Objectives: The aim of the present study was to determine how the pattern and extent of sarcoidosis changes over time on serial high-resolution CT (HRCT) scans and to identify CT scan findings that might be helpful in predicting the prognosis of patients with the disease.
Methods: The initial and last HRCT scan findings of 40 patients with pulmonary sarcoidosis during a mean follow-up period of 7.4 years (range, 3 to 18 years) were evaluated retrospectively. HRCT scan findings then were correlated with the pulmonary function tests.
Results: Parenchymal abnormalities in most patients with a predominant nodular pattern (18 patients) and multiple large nodular pattern (8 patients) disappeared or decreased in size on long-term follow-up CT scans. A conglomeration pattern (five patients) shrank and evolved into bronchial distortion. The shrinkage of the conglomeration pattern correlated with a decline of FEV1/FVC ratio, despite an improvement in FVC. A ground-glass opacity pattern (five patients) and a consolidation pattern (three patients) evolved into honeycombing. The evolution of the ground-glass opacity and consolidation patterns into honeycombing occurred along with a decline in FVC, although the parenchymal abnormalities became smaller.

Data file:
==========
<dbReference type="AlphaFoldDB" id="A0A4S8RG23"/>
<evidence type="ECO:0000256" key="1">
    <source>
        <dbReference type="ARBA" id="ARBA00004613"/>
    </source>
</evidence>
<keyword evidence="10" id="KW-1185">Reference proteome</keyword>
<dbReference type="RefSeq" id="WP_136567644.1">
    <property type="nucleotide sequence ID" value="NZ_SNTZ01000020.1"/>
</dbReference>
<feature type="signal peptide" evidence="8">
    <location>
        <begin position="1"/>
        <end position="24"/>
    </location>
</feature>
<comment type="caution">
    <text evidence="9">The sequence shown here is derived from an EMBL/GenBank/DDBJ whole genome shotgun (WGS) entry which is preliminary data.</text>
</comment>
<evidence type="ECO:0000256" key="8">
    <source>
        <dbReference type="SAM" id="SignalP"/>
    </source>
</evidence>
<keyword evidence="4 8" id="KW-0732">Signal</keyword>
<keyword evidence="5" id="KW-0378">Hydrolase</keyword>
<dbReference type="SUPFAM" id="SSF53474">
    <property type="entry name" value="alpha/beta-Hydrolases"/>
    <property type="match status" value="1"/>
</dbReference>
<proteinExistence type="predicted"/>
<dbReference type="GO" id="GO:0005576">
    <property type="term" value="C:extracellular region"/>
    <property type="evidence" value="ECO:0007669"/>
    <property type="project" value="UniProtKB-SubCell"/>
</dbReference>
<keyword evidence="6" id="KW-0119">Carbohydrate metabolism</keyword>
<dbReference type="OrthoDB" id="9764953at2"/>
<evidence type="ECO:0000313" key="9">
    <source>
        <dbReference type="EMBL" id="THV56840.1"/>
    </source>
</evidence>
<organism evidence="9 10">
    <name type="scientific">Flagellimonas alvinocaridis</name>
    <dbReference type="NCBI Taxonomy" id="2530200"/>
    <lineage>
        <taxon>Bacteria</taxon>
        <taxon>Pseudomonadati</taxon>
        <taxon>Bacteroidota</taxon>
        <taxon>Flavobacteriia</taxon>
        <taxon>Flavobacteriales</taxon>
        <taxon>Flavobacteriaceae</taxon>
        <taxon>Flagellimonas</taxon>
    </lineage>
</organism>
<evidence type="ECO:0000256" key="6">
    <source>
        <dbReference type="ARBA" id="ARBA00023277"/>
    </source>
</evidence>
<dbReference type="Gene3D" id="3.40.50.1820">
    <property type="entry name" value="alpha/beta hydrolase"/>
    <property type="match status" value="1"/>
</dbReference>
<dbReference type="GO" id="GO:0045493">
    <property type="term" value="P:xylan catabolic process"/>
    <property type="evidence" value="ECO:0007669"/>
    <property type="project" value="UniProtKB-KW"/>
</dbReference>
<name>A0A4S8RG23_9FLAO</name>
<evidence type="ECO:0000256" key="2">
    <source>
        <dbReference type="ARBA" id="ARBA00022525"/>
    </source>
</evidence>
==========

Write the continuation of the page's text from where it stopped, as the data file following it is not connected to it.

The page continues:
Conclusion: Patients with a predominantly ground-glass opacity pattern and consolidation pattern seen on the initial CT scan had a worse prognosis and were susceptible to developing severe respiratory insufficiency. The predominant patterns seen on the initial HRCT scan may be helpful in predicting the outcomes of patients with sarcoidosis.